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I have my undergraduate final year project coming up and am very interested in lexers, parsers, compilers and so on. I would like to use the DLR (.NET 4.0 dynamic language runtime) for my undergraduate final year project, but am struggling to find a reason to use it!

A domain specific language would be an idea, but most of the domains I can think of have already been done. A possibility was a primarily semantic web focused triple store query language similar to SPARQL, but the domain is rather complicated and the query engine would take quite a while to write and optimise.

I am also thinking about different programming paradigms, particularly higher level ones such as array/collection programming languages rather than scalar. A language which is less specific in terms of the domain, but with which it is 'easier to process X, which is commonly used or dealt with in situation Y' would be interesting.

Another approach would be to attempt to port an existing language (or at least part of it, time permitting) to the DLR. Preferably not APL or Perl - I'm not a masochist. Edit: To clarify, by 'Port' I mean host an existing language on the DLR, such as IronJS, IronPython, IronRuby, etc.

Does anyone have any ideas for a domain specific language, preferably but not necessarily suitable for the DLR?

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What domains did you think of that already had DSLs? Maybe those DSLs could use improvements, or better/newer/updated/enhanced implementations? –  FrustratedWithFormsDesigner Sep 7 '11 at 13:54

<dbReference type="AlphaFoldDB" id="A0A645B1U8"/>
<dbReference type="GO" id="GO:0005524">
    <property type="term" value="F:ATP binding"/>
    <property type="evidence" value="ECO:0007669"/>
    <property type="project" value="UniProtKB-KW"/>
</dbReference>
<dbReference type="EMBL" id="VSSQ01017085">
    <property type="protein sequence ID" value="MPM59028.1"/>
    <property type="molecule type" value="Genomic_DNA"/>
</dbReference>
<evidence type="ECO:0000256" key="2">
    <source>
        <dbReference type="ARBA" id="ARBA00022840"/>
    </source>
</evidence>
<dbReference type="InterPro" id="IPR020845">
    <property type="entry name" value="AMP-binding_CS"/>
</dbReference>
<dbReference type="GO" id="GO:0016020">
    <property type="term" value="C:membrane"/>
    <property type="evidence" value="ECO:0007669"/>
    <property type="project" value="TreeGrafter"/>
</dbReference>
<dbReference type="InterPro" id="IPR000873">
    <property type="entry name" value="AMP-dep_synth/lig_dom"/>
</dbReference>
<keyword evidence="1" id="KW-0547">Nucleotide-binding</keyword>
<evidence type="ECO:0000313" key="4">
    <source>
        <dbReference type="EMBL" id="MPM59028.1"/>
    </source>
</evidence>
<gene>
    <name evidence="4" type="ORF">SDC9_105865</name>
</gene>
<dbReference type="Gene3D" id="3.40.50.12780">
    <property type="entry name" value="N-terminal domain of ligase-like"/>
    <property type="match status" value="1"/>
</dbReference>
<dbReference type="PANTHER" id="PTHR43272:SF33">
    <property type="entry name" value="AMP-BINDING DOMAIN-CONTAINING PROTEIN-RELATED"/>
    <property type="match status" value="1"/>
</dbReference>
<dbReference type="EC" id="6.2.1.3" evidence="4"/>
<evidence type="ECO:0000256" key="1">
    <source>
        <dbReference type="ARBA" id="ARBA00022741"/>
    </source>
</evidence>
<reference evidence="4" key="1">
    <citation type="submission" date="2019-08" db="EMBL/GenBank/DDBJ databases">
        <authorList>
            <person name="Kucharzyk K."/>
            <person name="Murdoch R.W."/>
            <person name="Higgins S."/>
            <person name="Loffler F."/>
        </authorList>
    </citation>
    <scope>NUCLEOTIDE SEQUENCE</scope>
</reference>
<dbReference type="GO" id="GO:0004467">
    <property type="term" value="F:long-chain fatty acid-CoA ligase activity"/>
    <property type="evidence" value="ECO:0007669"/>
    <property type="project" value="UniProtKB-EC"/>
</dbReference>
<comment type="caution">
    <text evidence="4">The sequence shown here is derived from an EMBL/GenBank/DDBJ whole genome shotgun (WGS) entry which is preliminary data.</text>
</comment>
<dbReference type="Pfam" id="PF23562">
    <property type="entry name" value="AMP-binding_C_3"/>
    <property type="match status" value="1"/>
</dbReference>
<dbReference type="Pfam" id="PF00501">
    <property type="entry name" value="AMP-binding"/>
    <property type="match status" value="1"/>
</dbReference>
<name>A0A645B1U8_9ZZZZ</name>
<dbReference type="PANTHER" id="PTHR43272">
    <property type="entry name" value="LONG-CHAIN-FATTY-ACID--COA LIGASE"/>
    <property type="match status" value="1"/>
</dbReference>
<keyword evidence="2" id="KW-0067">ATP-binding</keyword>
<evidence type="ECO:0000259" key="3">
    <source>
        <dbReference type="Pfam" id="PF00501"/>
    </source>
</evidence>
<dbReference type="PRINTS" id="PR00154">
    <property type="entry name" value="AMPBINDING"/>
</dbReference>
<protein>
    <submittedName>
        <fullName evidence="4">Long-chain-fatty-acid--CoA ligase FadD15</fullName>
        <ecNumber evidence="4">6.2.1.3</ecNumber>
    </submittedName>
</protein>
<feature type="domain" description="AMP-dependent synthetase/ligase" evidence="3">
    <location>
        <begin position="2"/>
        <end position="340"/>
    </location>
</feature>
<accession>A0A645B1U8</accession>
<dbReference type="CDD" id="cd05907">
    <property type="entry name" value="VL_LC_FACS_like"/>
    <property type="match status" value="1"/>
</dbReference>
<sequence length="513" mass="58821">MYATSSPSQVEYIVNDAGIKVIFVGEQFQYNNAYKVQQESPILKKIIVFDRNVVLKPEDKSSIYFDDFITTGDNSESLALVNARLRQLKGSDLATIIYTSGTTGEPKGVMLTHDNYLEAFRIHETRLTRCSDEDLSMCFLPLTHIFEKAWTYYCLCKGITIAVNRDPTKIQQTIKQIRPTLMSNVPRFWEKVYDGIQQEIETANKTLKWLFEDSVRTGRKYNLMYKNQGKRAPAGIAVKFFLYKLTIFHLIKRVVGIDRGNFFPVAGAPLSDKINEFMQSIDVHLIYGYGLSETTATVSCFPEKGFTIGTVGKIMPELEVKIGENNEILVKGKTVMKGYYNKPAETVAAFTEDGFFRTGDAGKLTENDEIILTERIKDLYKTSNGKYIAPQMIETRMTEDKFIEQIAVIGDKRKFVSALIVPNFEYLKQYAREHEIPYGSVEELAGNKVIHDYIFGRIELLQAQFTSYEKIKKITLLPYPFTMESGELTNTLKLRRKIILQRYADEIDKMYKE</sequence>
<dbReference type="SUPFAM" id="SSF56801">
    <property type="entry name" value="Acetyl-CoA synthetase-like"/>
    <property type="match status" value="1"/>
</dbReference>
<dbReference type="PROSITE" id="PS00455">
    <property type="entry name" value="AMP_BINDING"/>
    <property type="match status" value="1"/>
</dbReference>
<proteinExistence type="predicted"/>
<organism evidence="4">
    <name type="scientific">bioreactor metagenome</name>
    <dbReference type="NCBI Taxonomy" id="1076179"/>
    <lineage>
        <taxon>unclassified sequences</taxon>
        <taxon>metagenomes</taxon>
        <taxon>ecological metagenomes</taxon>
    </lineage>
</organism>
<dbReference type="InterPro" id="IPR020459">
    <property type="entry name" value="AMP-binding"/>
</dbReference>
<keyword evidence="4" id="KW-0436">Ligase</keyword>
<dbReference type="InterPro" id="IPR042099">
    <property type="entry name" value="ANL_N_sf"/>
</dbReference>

2 Answers 2

The Lisp/Scheme family of languages are very nice to play with in terms of parsing, compilation, interpretation, etc...

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I have heard that, a coworker wrote a lisp interpreter and was quite pleased with it. I have no experience with lisp/scheme although I could look into it. There is a Scheme C# DLR implementation it seems: ironscheme.codeplex.com –  Joshua Smith Sep 7 '11 at 18:57

Not sure what a DLR port is (so can't help there)...

But I always thought that a drum machine would make a fun domain specific language - perhaps just for the snare drum for a marching band.

The reason is that drum rudiments can often be more conveniently spoken in words (with specific names) rather than written down on sheet music.

So for example, a mini-language that went something like as follows would be fun,

bar bar1 : flam tap for 2 beats, quater rest, 9-stroke roll.
bar bar2 : swiss army triplet for 4 beats.
rythm r1 : (bar1, bar2) repeat 10 at 130 beats per minute.
save r1 as "my_beat.wav".

or what have you.

Scope to make it as easy or difficult as you like....

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I think "DLR port" is porting a language to .NET's Dynamic Language Runtime. –  FrustratedWithFormsDesigner Sep 7 '11 at 14:06
    
Perhaps this could be implemented on top of ChucK. :) –  Steven Jeuris Sep 7 '11 at 14:10
    
@Stephen Cool! Not seen that one! I agree with Joshua - all the domains I can think of do already have a language! –  Tom Sep 7 '11 at 14:15
    
Thanks Tom! I clarified porting in the question - I meant host an existing language on the DLR, such as IronJS, IronPython, IronRuby, etc. You have an interesting idea! I suppose it'd have a library of standard rudiments and the ability to programmatically define new ones, along with a way to group sets of them together, a sort of macro/function I suppose. Hmm... –  Joshua Smith Sep 7 '11 at 18:36

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